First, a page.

--------- "NOT my department'", NOOOO Thank you -------

For factory parts, which are NEVER a problem, yes, everyone is always welcome to call me !!!!!!
Always best to simply call me --- Craig ---
516 - 485 - 1935.... New York....
 

Big_John

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Well Big John,
You're asking for me , gave me an alert , which I am presently responding to you now....
Reading through the first 13 comments here -- where I can help is N.O.S. ++ Asbestos ++ Brake Shoes for our "C" bodies, which as 90 % of us all know, are fifty times better than the garbage of today, including those new - fangled brake shoes at an absurd $200 / a set.....
What I CAN NOT get involved in is all those disc brake conversions that utilize all discombobulated parts, almost exclusively Chineseum parts, custom manufactured parts that are not real parts -- such as adaptation spindles, custom made brackets and hardware for parts that are not meant for that application, etc., etc.... So, I purposely DO NOT get involved with that garbage..... These forums -- Mopar, G M, and Ford, are FILLED with people begging the world to help them get out of the mess they got involved with , with all these $ 800, $ 1000, and $1500 kits that they can't make fit -- and some even require new front end components, new wheels and more....
--------- "NOT my department'", NOOOO Thank you -------

For factory parts, which are NEVER a problem, yes, everyone is always welcome to call me !!!!!!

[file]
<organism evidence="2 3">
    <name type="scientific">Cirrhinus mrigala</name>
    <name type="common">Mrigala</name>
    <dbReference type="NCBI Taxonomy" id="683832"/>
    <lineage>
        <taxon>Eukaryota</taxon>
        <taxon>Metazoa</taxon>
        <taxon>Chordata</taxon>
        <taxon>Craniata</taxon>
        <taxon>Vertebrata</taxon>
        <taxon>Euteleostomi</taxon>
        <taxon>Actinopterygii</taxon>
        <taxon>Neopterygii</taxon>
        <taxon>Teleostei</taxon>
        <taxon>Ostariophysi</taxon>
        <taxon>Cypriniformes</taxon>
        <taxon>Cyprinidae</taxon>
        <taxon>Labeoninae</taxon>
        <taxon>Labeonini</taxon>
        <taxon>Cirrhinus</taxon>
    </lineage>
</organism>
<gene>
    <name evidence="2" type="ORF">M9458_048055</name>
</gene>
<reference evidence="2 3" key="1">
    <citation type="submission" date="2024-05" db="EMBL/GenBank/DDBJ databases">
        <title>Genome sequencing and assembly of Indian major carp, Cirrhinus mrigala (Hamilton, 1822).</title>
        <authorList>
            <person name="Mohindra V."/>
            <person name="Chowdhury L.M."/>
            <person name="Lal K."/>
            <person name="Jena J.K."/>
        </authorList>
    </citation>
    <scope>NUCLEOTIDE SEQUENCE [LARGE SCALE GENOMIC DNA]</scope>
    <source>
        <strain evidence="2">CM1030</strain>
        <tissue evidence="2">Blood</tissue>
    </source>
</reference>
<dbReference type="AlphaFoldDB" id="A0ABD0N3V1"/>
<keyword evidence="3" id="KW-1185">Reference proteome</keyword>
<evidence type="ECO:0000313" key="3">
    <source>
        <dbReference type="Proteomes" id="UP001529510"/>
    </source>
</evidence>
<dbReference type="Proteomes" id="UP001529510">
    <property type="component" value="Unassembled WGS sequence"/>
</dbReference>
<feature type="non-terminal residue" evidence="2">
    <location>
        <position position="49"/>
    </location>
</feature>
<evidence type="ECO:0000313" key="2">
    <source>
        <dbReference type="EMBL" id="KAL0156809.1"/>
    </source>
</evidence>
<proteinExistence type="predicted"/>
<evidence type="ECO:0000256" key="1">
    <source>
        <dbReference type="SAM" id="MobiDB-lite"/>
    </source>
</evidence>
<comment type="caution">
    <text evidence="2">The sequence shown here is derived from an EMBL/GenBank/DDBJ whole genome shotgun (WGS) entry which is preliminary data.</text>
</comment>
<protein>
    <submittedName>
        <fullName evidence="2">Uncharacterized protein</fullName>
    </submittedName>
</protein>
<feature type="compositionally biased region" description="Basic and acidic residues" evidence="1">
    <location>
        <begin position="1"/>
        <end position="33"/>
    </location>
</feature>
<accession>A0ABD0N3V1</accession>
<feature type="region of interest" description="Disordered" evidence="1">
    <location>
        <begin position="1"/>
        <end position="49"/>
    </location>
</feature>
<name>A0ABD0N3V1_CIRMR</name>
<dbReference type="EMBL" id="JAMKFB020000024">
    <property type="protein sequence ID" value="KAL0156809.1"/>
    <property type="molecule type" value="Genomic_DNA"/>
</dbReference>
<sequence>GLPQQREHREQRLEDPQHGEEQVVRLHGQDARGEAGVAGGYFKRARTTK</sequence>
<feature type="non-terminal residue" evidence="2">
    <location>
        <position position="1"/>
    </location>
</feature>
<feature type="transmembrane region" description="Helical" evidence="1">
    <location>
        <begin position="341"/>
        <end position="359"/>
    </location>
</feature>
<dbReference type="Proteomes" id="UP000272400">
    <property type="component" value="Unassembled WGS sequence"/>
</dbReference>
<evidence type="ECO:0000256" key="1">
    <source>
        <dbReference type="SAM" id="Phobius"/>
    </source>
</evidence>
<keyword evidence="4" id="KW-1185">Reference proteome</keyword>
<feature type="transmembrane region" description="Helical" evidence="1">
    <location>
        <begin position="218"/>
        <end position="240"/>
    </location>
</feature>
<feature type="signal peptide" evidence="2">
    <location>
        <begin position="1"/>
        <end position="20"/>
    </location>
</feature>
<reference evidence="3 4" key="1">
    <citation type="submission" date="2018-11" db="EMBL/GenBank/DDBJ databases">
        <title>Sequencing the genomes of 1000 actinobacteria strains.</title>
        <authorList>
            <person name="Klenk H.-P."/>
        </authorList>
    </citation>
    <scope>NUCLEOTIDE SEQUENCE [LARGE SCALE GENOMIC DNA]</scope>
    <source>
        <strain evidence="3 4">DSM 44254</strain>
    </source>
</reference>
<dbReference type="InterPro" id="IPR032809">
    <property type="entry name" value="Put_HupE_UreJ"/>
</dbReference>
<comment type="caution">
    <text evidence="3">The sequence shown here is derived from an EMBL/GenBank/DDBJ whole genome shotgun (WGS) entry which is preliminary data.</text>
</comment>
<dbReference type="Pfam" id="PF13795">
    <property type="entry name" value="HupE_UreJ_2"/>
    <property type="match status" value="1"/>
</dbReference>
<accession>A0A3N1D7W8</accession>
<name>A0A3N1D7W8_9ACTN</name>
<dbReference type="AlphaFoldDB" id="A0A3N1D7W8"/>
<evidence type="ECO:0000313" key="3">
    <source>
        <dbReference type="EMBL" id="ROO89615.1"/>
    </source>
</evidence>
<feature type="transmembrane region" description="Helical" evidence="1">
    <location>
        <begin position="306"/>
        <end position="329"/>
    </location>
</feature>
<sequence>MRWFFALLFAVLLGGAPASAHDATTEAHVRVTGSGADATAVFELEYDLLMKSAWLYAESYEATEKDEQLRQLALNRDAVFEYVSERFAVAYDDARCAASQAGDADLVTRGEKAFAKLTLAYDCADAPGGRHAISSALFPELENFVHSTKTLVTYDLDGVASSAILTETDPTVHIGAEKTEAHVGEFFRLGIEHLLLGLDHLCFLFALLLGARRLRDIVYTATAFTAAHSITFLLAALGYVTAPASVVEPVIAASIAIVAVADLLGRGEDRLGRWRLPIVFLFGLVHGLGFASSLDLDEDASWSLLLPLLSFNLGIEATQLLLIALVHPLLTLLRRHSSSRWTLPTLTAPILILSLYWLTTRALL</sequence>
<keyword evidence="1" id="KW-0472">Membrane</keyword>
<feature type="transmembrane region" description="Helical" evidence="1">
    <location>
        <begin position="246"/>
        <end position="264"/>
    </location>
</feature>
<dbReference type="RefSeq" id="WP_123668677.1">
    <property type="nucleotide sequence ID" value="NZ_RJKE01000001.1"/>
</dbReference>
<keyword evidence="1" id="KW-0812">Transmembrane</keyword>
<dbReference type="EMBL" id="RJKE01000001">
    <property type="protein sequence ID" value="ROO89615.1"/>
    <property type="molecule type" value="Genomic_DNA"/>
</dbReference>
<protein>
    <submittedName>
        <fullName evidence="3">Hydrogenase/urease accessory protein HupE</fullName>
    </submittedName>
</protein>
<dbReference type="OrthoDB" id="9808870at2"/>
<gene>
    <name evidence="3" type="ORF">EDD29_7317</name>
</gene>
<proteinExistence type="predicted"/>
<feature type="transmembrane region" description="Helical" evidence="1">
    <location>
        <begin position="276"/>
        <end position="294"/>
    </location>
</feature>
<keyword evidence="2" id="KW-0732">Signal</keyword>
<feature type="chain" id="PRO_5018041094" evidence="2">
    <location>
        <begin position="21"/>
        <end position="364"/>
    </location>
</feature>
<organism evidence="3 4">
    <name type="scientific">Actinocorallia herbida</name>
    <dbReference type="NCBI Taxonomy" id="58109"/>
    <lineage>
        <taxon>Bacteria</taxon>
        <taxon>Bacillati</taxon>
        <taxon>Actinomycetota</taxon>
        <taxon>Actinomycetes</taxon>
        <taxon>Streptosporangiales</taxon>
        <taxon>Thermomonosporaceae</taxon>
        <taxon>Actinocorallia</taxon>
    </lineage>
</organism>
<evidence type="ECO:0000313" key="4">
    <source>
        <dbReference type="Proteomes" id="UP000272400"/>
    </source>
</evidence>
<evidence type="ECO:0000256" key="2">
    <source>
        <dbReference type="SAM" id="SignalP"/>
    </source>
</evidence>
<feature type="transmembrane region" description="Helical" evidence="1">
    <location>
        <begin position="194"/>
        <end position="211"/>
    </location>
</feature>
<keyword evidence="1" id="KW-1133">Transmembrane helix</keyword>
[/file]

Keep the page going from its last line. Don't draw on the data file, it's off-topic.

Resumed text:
Always best to simply call me --- Craig ---
516 - 485 - 1935.... New York....
I think you have misread what I did by alerting you.

The OP is looking for OE type calipers. #18-4032 is the reman part of an OE caliper. That would obviously let him do the conversion using Chrysler parts. He's also looking for other OE parts.

All I was doing was trying to help out so he wouldn't do the aftermarket conversion.
 

furious70

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I don't really like the look or function of the gm style kit on my charger.
Factory stuff on the fury.
I'll probably buy dr. Diff setup for my Coronet.
 

MEV

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Allow me to mention this again. All of your problems will end if you get the scarebird kit for your 67, i used them on my 66 newyorker and other than requiring at least 15" wheels it has been great, it utilizes 1/2 ton chevy mid-90's pickup calipers, widely available rotors and most of your original bearings. The 1/2 ton calipers are appropriate for the weight of our cars, my 66 newyorker weighs 4767 lbs with me in it. Powerful brake performance time after time, stop after stop.
 

67nykr

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I'm starting to think I'm going to live with the drum brakes. Back in my 20s I had a '65 Newport with a single pot master cylinder and booster. I drove that car for probably 7 years without issue. At least my Newyorker has a double pot cylinder with a booster. I may look into a new set of shoes from Mobileparts.
 

furious70

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I think there are better options than keeping the drums is that didn't come across
 

Snotty

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I didn't use a kit; I bought prats from other, newer Chryslers. Did the same for the Gremlin. I'll bet that is harder to do today as parts are getting harder to find.